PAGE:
A DIAMOND sales agreement between Botswana and HB Antwerp could challenge the southern African nation’s 50-year partnership with De Beers, said Bloomberg News in a report on Monday.
The deal, in which Botswana is to buy a 24% stake in the Belgian gem trader, will see Botswana’s Okavango Diamond Company received polished rather than rough prices over a five-year supply deal for some of its sales.
This could potentially result in higher revenues for Botswana than past contracts with De Beers which bought rough diamonds.
“Today is the dawn of a new era in the diamond story of Botswana as we begin this journey with HB Antwerp,” said Botswana’s President Mokgweetsi Masisi. “This partnership has the potential to be a game changer.”
De Beers and Botswana jointly own Debswana, which mines almost all of the diamonds in the country, the world’s largest producer by value.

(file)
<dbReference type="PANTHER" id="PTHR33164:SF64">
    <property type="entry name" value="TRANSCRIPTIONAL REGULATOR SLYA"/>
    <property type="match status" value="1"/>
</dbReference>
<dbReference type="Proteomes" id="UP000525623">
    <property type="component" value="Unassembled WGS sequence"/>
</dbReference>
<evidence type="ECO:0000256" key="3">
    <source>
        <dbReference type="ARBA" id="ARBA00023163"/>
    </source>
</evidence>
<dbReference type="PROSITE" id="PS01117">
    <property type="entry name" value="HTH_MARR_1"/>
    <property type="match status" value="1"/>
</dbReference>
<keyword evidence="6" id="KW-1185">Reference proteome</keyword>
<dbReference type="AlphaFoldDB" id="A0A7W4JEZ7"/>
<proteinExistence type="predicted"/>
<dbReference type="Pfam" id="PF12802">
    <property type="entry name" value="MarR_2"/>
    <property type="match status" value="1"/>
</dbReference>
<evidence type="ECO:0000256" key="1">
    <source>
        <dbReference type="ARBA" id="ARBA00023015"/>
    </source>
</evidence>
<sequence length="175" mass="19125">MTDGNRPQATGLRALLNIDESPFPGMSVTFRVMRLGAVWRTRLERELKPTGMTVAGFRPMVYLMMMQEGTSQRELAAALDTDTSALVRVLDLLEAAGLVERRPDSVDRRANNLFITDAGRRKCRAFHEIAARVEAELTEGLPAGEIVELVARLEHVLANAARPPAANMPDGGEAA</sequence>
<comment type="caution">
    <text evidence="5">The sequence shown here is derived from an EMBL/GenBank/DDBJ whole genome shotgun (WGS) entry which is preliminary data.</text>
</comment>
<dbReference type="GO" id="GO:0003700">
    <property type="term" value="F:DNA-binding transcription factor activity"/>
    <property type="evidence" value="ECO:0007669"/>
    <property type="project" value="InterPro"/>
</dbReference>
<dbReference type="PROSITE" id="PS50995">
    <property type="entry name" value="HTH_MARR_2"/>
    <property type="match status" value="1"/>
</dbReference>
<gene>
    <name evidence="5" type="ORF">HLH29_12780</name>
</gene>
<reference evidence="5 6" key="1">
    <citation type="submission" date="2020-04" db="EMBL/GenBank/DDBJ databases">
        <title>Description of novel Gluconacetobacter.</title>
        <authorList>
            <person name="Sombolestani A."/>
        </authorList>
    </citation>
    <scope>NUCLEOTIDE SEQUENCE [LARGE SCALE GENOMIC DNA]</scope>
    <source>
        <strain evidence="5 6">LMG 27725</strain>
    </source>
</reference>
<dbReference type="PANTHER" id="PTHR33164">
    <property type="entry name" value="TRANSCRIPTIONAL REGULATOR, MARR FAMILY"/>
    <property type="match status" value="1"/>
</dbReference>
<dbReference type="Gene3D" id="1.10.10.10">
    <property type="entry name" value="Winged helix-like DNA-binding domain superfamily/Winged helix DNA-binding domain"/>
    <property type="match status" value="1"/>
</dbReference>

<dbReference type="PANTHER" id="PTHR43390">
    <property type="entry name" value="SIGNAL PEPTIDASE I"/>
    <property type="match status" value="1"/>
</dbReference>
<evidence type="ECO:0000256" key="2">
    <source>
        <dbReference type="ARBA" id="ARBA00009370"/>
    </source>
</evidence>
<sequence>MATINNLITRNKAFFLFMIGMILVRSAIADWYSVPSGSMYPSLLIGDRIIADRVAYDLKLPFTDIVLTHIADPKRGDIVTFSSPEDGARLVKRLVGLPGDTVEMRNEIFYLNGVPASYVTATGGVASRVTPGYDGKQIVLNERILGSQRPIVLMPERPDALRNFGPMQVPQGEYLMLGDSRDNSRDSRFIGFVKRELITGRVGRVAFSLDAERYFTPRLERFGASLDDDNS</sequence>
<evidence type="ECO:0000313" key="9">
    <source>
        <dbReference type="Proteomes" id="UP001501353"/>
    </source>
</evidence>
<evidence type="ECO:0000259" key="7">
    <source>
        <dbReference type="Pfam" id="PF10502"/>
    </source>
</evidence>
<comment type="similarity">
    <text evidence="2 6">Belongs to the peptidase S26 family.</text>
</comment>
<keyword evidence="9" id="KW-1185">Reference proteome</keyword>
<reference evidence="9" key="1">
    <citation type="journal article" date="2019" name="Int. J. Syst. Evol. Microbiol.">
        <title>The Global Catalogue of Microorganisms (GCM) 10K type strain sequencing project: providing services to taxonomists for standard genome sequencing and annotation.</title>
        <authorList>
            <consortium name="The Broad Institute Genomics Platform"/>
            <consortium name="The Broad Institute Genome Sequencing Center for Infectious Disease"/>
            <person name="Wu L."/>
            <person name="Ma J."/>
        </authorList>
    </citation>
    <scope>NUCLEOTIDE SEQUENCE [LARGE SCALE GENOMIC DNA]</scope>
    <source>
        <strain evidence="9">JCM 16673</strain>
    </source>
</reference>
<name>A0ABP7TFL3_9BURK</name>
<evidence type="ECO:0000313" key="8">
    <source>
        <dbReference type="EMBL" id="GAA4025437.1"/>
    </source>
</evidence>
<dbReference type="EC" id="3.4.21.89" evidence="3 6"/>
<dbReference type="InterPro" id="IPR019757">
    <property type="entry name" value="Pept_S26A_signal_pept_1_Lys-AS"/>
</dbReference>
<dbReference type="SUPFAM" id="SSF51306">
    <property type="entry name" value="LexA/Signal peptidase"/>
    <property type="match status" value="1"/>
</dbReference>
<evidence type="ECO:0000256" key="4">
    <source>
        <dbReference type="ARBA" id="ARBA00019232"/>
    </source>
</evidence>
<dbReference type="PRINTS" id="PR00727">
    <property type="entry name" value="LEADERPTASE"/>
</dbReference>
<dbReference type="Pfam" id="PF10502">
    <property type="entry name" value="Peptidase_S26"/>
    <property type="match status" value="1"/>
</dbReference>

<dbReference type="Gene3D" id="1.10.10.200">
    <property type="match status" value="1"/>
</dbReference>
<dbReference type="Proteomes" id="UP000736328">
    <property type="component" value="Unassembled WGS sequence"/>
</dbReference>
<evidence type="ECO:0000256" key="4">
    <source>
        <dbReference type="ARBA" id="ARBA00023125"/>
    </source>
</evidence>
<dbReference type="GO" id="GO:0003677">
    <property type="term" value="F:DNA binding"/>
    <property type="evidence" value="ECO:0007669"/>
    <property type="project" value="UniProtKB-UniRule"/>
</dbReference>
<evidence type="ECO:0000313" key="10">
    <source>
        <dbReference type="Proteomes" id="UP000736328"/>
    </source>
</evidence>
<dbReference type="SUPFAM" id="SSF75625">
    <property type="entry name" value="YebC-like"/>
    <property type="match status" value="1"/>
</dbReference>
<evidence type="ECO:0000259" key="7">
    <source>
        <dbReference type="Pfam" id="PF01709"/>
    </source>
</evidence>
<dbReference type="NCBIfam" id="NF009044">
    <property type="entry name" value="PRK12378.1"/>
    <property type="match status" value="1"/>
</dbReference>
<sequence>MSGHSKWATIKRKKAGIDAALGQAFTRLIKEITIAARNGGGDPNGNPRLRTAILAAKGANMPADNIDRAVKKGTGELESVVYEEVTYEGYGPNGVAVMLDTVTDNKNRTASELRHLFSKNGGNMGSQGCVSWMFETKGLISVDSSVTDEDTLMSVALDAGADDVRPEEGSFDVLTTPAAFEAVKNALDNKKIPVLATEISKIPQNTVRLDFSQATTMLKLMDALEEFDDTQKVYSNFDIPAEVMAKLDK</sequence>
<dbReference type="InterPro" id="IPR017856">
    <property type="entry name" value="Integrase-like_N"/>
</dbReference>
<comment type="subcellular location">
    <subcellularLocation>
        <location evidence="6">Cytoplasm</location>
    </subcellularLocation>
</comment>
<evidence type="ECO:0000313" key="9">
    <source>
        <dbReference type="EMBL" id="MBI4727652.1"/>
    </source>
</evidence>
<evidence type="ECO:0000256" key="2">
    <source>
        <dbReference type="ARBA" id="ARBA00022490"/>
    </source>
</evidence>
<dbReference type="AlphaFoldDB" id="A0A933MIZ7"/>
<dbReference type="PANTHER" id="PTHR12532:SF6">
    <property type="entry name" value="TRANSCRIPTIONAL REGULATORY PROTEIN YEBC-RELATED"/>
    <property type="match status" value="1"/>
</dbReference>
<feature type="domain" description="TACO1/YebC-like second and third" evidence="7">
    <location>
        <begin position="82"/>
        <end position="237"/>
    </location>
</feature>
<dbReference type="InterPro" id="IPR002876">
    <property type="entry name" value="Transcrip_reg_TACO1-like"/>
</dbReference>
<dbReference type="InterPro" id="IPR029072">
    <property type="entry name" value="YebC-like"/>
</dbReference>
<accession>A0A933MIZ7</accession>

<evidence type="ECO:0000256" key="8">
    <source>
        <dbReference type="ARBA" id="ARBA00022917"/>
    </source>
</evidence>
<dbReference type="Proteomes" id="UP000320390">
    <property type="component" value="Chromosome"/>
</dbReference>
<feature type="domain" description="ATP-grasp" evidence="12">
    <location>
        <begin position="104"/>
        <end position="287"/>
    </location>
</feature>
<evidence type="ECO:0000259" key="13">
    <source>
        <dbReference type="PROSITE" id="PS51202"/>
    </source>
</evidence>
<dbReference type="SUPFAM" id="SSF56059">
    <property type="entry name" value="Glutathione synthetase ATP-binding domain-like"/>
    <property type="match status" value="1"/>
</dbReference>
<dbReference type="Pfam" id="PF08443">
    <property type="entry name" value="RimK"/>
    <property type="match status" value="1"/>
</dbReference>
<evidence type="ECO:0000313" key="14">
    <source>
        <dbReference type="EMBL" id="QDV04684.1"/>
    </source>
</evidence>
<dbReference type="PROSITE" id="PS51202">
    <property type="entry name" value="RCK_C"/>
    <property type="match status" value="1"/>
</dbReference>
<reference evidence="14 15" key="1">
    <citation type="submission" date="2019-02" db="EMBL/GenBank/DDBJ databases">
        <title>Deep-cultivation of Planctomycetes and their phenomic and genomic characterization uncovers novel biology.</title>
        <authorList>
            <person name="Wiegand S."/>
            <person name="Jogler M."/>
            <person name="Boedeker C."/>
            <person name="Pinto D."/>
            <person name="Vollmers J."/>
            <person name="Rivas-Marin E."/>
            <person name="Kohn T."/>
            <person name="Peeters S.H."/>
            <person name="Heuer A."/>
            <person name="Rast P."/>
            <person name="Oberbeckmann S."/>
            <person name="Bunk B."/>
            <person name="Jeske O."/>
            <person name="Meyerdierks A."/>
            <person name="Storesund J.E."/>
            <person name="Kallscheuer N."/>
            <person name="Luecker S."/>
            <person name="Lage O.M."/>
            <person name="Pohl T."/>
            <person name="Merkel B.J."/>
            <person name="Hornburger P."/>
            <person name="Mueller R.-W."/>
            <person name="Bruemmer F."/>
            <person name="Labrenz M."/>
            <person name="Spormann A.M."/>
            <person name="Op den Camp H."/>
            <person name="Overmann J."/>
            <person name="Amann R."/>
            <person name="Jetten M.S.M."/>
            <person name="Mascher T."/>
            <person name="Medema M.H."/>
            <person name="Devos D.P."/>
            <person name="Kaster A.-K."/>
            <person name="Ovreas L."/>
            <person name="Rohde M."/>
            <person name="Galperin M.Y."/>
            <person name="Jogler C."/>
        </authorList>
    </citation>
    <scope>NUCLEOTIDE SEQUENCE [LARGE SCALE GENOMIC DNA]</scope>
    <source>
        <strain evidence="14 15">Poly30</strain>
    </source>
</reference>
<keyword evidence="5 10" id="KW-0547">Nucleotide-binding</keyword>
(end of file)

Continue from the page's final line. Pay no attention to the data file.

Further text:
Okavango is entitled to 25% of Debswana’s output. The venture’s revenue was $4.6bn in 2022 and Debswana has long-term plans to extend the lives of some of its mines at a cost of billions of dollars, said Bloomberg News.
No value was given for purchase of the stake in HB Antwerp, it said.
Botswana and De Beers have been negotiating a new agreement for about two years. De Beers said earlier this year most of the new deal had been settled.
“Our business model enables us to capture optimal value for us and our partners in both buoyant and more challenging industry conditions,” De Beers said in a response to queries. “We are confident that we and government will finalize an agreement that deepens our relationship.”
In addition to the Debswana Sales Agreement the talks with the government also cover the future mining rights for Debswana, De Beers said. “We are set up to operate successfully at scale,” the company added.